First London terror victim identified
A heartbroken dad today revealed his son was one of the victims killed in the London Bridge terror attack.
Jack Merritt, 25, was remembered as a "beautiful spirit" after he and a woman were killed in the knife rampage on Friday afternoon.
Jack was a course counsellor for Learning Together, which was hosting the event at Fishmongers' Hall in central London when terrorist Usman Khan, 28, unleashed his horror attack while wearing a fake suicide jacket.
Khan had just been released from prison in December last year after being convicted of terrorism offences.
He had previously participated in Cambridge University's Learning Together prisoner rehabilitation program but had showed "no cause for concern", a source with knowledge of the program told AAP.
Grieving dad David Merritt today paid tribute to his son as a "beautiful spirit".
Writing on Twitter, he said: "My son, Jack, who was killed in this attack, would not wish his death to be used as the pretext for more draconian sentences or for detaining people unnecessarily.
"R.I.P. Jack: you were a beautiful spirit who always took the side of the underdog."
He said his son had been a "champion" for those who had "dealt a losing hand by life, who ended up in the prison system".
David added the Cambridge community was in "shock" after the attack, which left two dead and another three people injured. Two now stable and a third with less serious injuries.
He has since deleted the tweets.
In the wake of the tragic news, friends also shared tributes to Jack.
One wrote: "David, I knew your son through Learning Together & I loved him to pieces - he was the sweetest, most caring and selfless individual I've ever met.
"The warmest heart, always with time for anyone. Completely irreplaceable - I will mourn his loss greatly and honour his memory xxxx"
Grieving neighbours remembered Jack as "such a fine young man" who "devoted his life to helping others less fortunate than himself."
Neighbour Dawn Marr, 80, who used to babysit him and younger brother Joe, said: "This is tragic. I just can't believe it and I'm totally shocked.
"He was such a fine young man and his father was very proud of him.
"He still lived at home and had a cat he loved called Bubbles."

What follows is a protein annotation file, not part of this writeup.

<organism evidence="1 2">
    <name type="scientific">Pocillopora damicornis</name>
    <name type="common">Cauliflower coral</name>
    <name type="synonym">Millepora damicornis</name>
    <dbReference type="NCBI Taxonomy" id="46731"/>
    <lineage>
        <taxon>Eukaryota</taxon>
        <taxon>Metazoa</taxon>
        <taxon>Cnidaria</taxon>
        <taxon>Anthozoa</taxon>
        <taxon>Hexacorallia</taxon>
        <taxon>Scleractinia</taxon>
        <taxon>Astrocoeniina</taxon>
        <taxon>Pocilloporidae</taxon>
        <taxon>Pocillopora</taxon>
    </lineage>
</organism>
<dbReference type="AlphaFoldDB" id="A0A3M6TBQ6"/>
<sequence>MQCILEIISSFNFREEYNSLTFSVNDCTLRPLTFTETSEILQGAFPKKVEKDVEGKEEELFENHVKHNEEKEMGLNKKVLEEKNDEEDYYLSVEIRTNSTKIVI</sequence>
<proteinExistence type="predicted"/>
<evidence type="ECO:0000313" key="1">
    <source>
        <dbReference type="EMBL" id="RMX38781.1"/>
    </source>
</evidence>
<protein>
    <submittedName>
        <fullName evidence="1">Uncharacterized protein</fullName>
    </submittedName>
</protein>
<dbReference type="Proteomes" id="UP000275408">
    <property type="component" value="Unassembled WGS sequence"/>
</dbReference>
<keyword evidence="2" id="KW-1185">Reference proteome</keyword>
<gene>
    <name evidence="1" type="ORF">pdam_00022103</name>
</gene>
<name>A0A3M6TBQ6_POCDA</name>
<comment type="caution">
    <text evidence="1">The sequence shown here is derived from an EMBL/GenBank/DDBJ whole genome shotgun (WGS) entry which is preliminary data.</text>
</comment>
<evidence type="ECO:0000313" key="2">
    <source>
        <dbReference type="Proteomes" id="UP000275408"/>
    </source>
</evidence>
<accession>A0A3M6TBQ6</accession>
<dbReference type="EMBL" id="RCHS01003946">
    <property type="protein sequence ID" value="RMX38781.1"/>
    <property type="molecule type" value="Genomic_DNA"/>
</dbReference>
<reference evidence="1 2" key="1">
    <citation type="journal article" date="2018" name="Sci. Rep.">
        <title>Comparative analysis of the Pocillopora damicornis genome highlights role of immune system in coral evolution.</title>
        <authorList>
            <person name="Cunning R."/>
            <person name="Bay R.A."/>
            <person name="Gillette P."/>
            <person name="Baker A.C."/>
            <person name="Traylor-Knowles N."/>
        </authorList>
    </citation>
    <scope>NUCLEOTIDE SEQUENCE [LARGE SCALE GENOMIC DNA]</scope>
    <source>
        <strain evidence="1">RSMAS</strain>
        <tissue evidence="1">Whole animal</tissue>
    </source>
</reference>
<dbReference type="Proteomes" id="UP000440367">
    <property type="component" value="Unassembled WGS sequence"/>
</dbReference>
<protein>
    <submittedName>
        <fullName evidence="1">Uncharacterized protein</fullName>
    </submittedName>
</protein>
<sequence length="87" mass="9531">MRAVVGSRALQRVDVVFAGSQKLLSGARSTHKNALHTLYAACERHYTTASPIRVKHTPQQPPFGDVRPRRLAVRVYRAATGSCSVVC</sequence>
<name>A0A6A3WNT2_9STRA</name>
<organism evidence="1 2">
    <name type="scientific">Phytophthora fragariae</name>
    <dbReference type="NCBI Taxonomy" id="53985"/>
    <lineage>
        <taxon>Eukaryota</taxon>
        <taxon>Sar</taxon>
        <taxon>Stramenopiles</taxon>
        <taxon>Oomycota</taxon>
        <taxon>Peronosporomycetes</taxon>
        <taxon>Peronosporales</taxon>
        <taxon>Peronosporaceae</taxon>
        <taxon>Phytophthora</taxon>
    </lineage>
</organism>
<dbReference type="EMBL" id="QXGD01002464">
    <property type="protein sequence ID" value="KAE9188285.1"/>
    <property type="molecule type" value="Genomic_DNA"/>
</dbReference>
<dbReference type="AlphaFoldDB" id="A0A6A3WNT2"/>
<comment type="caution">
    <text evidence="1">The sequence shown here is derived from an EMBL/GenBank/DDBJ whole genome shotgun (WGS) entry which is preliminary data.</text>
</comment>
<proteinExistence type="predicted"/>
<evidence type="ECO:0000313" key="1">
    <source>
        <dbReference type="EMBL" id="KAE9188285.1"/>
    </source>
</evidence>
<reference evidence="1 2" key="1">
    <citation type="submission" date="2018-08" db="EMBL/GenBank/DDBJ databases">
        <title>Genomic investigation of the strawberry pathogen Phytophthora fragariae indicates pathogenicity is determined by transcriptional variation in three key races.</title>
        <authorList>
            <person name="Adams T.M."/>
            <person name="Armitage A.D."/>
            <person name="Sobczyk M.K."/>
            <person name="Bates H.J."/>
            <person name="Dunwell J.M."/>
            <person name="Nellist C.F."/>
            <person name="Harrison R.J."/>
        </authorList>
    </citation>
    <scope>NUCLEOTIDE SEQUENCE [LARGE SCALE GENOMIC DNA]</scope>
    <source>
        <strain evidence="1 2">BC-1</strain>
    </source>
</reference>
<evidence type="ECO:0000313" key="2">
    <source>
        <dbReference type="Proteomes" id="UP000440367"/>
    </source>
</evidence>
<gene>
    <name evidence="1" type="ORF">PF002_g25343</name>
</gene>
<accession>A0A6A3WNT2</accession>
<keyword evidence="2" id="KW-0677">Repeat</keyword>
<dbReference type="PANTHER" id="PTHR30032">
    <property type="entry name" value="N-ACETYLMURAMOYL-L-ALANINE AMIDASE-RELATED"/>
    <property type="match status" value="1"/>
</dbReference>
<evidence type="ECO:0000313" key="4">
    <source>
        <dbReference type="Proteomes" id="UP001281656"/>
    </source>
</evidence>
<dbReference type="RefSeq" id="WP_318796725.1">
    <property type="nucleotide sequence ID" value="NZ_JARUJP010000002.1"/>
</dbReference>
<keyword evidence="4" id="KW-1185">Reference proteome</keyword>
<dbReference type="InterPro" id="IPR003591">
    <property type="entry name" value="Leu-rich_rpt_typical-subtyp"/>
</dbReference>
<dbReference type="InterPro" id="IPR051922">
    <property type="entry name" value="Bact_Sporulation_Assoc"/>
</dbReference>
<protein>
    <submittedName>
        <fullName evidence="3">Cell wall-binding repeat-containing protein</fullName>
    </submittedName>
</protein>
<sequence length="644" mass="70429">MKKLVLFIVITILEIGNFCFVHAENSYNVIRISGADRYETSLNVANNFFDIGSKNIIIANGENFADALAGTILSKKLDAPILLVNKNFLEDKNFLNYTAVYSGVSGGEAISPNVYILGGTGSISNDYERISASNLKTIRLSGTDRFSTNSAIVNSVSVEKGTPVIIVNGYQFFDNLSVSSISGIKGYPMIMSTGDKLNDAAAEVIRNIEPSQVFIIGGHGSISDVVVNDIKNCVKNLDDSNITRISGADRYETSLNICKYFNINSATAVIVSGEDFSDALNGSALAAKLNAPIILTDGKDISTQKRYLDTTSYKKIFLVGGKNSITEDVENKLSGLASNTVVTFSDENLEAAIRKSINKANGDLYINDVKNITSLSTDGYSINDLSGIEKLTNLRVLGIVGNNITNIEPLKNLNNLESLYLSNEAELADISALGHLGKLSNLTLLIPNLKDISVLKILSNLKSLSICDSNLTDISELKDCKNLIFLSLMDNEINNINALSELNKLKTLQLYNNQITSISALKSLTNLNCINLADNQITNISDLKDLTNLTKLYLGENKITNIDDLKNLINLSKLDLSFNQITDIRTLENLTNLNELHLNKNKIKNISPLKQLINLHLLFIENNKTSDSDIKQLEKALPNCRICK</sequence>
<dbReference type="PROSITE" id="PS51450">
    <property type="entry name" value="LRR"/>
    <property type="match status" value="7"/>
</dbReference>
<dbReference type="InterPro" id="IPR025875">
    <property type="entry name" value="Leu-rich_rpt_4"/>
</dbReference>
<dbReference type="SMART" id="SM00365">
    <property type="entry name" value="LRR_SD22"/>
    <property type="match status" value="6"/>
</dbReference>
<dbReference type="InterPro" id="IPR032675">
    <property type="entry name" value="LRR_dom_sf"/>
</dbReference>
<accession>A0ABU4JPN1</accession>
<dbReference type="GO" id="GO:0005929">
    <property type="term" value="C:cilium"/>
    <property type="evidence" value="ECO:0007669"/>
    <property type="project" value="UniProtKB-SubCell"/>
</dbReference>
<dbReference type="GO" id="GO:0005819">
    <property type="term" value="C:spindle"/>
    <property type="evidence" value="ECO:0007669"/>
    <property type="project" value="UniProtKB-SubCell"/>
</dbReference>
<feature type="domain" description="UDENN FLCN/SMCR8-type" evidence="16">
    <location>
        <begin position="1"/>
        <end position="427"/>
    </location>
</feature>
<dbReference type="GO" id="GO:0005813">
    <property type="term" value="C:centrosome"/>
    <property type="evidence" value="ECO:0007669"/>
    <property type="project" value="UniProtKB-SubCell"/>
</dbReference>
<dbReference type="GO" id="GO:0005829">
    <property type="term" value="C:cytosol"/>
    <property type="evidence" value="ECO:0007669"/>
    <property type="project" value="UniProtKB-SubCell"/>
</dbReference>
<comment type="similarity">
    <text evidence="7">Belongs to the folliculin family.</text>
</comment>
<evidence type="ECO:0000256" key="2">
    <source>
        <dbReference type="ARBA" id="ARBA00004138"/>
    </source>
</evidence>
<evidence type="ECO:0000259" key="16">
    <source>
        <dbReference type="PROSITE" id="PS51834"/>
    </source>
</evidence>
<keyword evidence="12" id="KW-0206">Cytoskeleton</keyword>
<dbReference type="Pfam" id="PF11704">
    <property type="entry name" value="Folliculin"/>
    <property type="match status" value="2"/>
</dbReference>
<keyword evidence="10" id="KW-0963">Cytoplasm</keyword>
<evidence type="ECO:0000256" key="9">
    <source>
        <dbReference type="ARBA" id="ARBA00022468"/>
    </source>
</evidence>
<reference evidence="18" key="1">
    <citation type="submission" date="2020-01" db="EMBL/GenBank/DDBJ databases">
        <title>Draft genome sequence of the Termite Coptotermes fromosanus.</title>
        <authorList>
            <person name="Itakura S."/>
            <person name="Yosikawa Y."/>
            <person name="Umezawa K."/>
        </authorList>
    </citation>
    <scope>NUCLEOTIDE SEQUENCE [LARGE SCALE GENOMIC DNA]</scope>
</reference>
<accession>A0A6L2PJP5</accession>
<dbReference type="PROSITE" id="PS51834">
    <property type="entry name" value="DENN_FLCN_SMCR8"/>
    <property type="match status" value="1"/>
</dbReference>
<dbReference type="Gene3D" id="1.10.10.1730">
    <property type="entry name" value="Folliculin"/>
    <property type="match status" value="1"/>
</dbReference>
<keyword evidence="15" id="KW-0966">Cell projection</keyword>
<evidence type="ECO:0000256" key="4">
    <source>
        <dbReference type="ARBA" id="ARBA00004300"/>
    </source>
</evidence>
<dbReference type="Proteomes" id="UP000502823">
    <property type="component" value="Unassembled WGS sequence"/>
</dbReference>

Another neighbour in close knit Cottenham on the outskirts of Cambridge said: "It is devastating and the community will greatly feel his loss. He was a very socially aware man who devoted his life to helping others less fortunate than himself."
A vigil for the two victims was held at Great St Mary's Church in Cambridge.
Jack was the course co-ordinator for Learning Together, described as "bringing students in Higher Education & Criminal Justice institutions together in transformative learning communities".
As part of the Learning Together program, students based at the University of Cambridge and students based in prison studied together on university-level courses.
The aim was to form connections that "make society more inclusive and safer by reducing reoffending".
Jack had previously studied law at the University of Manchester and went on to undergo further studies at Cambridge.
The London Bridge attacker, Usman Khan, 28, was tackled by ex-offenders who had been invited to the conference for rehabilitation after he started "lashing out", it has emerged.
Khan was tackled by other former offenders, including a murderer, who had been invited to a conference on rehabilitation, after he started "lashing out", it has emerged.
According to the source, all those involved in tackling Khan, with the exception of the man reported to be a Polish chef, were ex-offenders.
At the time of the incident they were all either on day release, or had been released on licence.
Khan, the terrorist who killed two people at London Bridge and injured several others, had a string of previous terror offences.
The 28-year-old, who was shot dead by police, had previously been jailed for his role in the Stock Exchange terror plot which was disrupted by British security officials.
Khan was just a teenager when he was first recognised by security services, after he joined a group of men who preached a radical interpretation of Islam.
This attack took place under a year after he was released from prison.
Before his stabbing spree, Khan had he threatened to blow up the historic Fishmongers' Hall.
He was wearing a fake suicide vest and had two knives in his possession when he carried out the attack.
NHS chief executive Simon Stevens confirmed two victims had died, with three more seriously injured, one of them critically.
"Our heartfelt thanks go to everyone who responded to this incident, both the extraordinarily brave members of the public and our emergency responders," Mr Stevens said.
"As the Met police have confirmed, sadly two people have died in addition to the suspect. London Ambulance Service treated people at the scene and three were taken to hospital.
"We can confirm that one patient is critical but stable, a second person is in a stable condition and a third person has less serious injuries.
"Our deep sympathies are with the families and all those affected by today's incident."
The second victim, a woman, is yet to be identified.
This story originally appeared on The Sun and has been reproduced here with permission